When Ed Miliband was elected Labour leader, cheers rang through the Conservative campaign headquarters. The Tories thought that his victory would ensure their survival in government after 2015. It is hardly unheard of for political parties to unnerve their opponents by arguing that they elected the “wrong leader” (or, even better, the wrong brother). But this was no bluff. They sincerely viewed Miliband as an electoral albatross.
The succeeding years were treated as vindication. Although Labour led in the polls, Miliband struggled to establish himself as an alternative prime minister and consistently trailed David Cameron by a double-digit margin as the country’s preferred PM. By December 2014, when the Labour leader’s approval ratings had sunk to the subterranean territory previously reserved for Nick Clegg, one Conservative aide could confidently tell me that the public’s negative view of Miliband had “calcified” to the point at which nothing could change it. The expectation was that Labour supporters who favoured Cameron would migrate to the Tories from January onwards, with Miliband wilting like a salted snail in the election campaign.
But the opening weeks have not conformed to this script. A month from polling day, the Conservatives remain tied with Labour and Miliband’s ratings have improved markedly in response to his performance in the TV debates. Like an apocalyptic tribe that mistakenly forecasts the end of the world, the Tories have had to continually revise the point at which they will achieve “crossover”. And rather than predictions that Miliband would collapse, it is Chris Patten’s words that have proved prophetic. At the start of the year, the former Conservative chairman warned his party not to underestimate Miliband, adding, “The sophisticated spin on Ed Miliband for the Conservatives should be: ‘Ooh, he is much better than what people say he is.’ What the Conservatives should be doing is trying to raise the bar.” The advice was ignored.
Having failed to rout Labour, the Tories show signs of wishing to outsource or subcontract the job. When he entered the “spin room” following the seven-way TV debate on 2 April, George Osborne immediately remarked how well he thought Nicola Sturgeon had performed. With Labour in danger of losing almost all of its 40 Scottish seats to the SNP (the Conservatives hold just one seat there), it is in the Tories’ interests to talk up the Nationalist threat. The same logic drove Cameron’s demand that the Greens be included in the debates. By splitting the left, the Tories hope to retain power even with a share of the vote smaller than or equivalent to the 36 per cent they achieved in 2010.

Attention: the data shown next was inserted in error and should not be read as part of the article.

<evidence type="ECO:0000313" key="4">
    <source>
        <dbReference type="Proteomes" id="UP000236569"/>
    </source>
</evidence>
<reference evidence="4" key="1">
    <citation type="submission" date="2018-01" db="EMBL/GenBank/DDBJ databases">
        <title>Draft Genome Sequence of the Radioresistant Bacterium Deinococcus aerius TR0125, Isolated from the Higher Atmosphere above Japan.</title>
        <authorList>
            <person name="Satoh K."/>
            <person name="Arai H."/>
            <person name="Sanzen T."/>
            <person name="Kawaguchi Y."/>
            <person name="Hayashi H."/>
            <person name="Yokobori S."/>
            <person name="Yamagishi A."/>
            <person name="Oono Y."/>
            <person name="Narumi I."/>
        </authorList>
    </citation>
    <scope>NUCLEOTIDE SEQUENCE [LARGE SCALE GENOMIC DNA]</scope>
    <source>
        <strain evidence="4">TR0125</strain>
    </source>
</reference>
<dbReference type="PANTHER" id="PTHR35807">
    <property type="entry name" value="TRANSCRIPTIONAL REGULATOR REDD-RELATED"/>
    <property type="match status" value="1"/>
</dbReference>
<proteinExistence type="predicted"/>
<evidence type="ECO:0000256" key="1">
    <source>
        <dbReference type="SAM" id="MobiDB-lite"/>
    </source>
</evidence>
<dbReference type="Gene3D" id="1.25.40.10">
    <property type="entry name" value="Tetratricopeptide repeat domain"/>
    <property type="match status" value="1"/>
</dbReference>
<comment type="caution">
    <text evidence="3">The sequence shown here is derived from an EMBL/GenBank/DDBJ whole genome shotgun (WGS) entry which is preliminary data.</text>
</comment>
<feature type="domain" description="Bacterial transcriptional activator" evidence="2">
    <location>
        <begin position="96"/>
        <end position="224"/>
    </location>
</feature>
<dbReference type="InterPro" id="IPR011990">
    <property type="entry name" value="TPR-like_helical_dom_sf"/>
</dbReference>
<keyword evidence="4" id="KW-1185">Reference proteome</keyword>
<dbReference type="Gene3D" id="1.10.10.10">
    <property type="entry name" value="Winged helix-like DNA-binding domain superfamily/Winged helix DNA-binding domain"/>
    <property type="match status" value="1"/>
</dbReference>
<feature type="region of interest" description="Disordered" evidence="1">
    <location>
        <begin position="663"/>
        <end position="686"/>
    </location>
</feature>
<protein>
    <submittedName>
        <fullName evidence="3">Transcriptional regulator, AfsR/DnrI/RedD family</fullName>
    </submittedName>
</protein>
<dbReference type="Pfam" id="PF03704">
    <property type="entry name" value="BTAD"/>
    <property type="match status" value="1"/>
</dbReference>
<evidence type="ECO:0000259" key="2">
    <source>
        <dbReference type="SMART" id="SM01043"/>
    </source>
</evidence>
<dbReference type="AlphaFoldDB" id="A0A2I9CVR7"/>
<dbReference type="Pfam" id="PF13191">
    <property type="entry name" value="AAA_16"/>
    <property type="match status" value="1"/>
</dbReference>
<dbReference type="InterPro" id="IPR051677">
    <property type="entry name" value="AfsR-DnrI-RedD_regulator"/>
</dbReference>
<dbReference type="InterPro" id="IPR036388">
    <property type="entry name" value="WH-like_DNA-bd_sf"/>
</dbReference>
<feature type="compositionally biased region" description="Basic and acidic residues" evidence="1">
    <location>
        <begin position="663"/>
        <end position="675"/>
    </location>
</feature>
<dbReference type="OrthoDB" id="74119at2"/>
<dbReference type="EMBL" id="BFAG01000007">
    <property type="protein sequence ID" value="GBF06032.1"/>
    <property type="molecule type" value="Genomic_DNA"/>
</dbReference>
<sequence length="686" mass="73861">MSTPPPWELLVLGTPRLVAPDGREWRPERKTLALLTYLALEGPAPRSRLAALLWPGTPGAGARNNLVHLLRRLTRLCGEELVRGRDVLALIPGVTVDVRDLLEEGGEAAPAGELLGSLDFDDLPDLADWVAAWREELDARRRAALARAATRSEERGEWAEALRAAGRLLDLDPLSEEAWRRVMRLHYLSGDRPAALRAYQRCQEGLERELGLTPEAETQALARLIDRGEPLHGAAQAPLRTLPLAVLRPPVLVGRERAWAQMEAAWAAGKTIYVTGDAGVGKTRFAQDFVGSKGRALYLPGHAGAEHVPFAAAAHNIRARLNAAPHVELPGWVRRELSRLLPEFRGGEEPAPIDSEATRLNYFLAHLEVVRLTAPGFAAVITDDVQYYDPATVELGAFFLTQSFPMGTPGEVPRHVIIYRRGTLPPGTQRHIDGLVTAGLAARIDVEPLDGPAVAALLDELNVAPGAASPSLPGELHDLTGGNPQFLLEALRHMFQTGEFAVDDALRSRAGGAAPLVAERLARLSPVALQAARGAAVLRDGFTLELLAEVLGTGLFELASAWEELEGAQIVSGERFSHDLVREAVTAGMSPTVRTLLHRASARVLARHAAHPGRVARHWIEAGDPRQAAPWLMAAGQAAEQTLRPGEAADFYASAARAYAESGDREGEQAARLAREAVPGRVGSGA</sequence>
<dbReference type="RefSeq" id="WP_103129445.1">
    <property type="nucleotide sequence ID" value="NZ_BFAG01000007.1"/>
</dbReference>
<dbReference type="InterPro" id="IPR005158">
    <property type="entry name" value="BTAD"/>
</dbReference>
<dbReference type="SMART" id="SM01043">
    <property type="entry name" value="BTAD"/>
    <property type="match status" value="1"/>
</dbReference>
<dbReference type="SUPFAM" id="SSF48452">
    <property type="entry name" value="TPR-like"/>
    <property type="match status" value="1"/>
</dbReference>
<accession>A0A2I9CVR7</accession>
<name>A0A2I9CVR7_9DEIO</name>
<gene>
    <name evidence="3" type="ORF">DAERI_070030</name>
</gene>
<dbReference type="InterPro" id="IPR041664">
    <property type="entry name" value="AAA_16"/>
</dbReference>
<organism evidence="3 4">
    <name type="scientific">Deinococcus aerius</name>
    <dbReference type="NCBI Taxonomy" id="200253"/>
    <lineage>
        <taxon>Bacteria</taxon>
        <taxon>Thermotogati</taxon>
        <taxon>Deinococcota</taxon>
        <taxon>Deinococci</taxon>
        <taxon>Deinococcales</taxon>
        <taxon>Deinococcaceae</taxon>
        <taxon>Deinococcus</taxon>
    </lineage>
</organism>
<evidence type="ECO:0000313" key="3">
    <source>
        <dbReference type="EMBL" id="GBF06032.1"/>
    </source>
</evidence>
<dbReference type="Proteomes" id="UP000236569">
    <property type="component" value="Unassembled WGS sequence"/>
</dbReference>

The “challengers’ debate” of 16 April, in which Miliband will face Nigel Farage, Sturgeon, the Greens’ Natalie Bennett and Plaid Cymru’s Leanne Wood, is being anticipated with glee by the Tories and the Lib Dems. The Labour leader will be assailed from the left by Sturgeon, Bennett and Wood, an anti-austerity tag team (they met in advance before the last debate), and from the right by Farage over immigration and the EU. One Conservative MP predicts an evening of “televisual torture” for Miliband. A shadow cabinet member admits to “concern”, noting how the Labour leader will be presented as a member of the Westminster elite. “It is going to be a very, very difficult format. It’s not the format we would have chosen,” one Miliband aide tells me. “It is a format, again, entirely of Downing Street’s making.”
But members of the Labour leader’s team argue that he had no alternative. Had Miliband declined to attend, they say, it would have even been easier for the small parties to bracket him with Cameron and Nick Clegg as part of the establishment. After the uplift in his ratings, they also argue with confidence, “The more opportunities people get to see Ed Miliband unmediated, the better.”
The debate, however, will be a microcosm of the great challenge he has faced in recent years: that of establishing himself as the authentic voice of opposition to the Conservatives. Since 2013, he has struggled as others – Farage, Alex Salmond, Bennett, Sturgeon – have claimed the mantle of the insurgent. More than in any other recent parliament, the position of de facto opposition leader is one that has been constantly contested.
Miliband’s allies acknowledge that as a PPE graduate and former special adviser, he will never be seen as an outsider, making it even more imperative to embrace radical and distinctive stances on the economy. It is this, as well as social-democratic conviction, that inspires pledges such as that to abolish the 216-year-old non-domicile rule, which allows wealthy UK residents to avoid paying tax on their overseas earnings.
But the cautious compromises that have been the hallmark of his leadership will be tested as never before in the debate. He will somehow need to speak to both Ukip-inclined social conservatives and Green-inclined metropolitan liberals. Charged with subscribing to “Tory austerity”, he will need to decide whether to reveal just how much latitude Labour’s fiscally looser plans give it (as Jim Murphy noted during the Scottish leaders’ debate, it could end spending cuts after 2015-16 and still meet its deficit targets) or whether to remain mute for fear of entrenching his party’s profligate reputation. Miliband’s ambition is to be simultaneously “radical” and “credible”. The danger is that he appears deficient in both.
It is a mark of the Conservatives’ weakness that they are left to hope that Miliband fluffs his carefully calibrated lines, just as it was when Cameron dispensed with constitutional propriety to name his opponent outside No 10 on the day that parliament was dissolved. The Tories may yet retain power but they have already lost honour.